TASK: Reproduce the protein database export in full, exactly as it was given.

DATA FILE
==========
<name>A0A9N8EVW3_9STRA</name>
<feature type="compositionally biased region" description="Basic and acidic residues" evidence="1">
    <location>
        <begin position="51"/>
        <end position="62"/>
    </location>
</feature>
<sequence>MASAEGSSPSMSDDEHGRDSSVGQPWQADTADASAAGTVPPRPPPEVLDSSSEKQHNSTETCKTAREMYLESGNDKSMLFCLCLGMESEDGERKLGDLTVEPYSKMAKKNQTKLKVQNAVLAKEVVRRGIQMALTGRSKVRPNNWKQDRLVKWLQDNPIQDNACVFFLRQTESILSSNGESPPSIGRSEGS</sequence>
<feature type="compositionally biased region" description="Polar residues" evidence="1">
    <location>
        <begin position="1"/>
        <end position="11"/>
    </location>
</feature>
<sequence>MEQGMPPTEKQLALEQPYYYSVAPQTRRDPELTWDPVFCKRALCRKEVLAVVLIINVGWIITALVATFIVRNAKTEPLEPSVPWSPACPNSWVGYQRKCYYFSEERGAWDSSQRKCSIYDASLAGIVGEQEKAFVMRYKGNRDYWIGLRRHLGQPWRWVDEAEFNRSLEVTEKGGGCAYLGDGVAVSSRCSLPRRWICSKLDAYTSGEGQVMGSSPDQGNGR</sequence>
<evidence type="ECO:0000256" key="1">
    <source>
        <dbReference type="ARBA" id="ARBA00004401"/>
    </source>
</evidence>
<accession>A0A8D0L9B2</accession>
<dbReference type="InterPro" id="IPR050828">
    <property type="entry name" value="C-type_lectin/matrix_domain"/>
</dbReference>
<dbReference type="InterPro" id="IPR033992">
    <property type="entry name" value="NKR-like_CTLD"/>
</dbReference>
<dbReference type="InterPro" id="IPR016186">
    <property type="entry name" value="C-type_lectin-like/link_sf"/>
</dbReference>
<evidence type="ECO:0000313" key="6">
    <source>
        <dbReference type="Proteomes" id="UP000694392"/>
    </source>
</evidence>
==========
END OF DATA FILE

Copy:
<name>A0A9N8EVW3_9STRA</name>
<feature type="compositionally biased region" description="Basic and acidic residues" evidence="1">
    <location>
        <begin position="51"/>
        <end position="62"/>
    </location>
</feature>
<sequence>MASAEGSSPSMSDDEHGRDSSVGQPWQADTADASAAGTVPPRPPPEVLDSSSEKQHNSTETCKTAREMYLESGNDKSMLFCLCLGMESEDGERKLGDLTVEPYSKMAKKNQTKLKVQNAVLAKEVVRRGIQMALTGRSKVRPNNWKQDRLVKWLQDNPIQDNACVFFLRQTESILSSNGESPPSIGRSEGS</sequence>
<feature type="compositionally biased region" description="Polar residues" evidence="1">
    <location>
        <begin position="1"/>
        <end position="11"/>
    </location>
</feature>
<sequence>MEQGMPPTEKQLALEQPYYYSVAPQTRRDPELTWDPVFCKRALCRKEVLAVVLIINVGWIITALVATFIVRNAKTEPLEPSVPWSPACPNSWVGYQRKCYYFSEERGAWDSSQRKCSIYDASLAGIVGEQEKAFVMRYKGNRDYWIGLRRHLGQPWRWVDEAEFNRSLEVTEKGGGCAYLGDGVAVSSRCSLPRRWICSKLDAYTSGEGQVMGSSPDQGNGR</sequence>
<evidence type="ECO:0000256" key="1">
    <source>
        <dbReference type="ARBA" id="ARBA00004401"/>
    </source>
</evidence>
<accession>A0A8D0L9B2</accession>
<dbReference type="InterPro" id="IPR050828">
    <property type="entry name" value="C-type_lectin/matrix_domain"/>
</dbReference>
<dbReference type="InterPro" id="IPR033992">
    <property type="entry name" value="NKR-like_CTLD"/>
</dbReference>
<dbReference type="InterPro" id="IPR016186">
    <property type="entry name" value="C-type_lectin-like/link_sf"/>
</dbReference>
<evidence type="ECO:0000313" key="6">
    <source>
        <dbReference type="Proteomes" id="UP000694392"/>
    </source>
</evidence>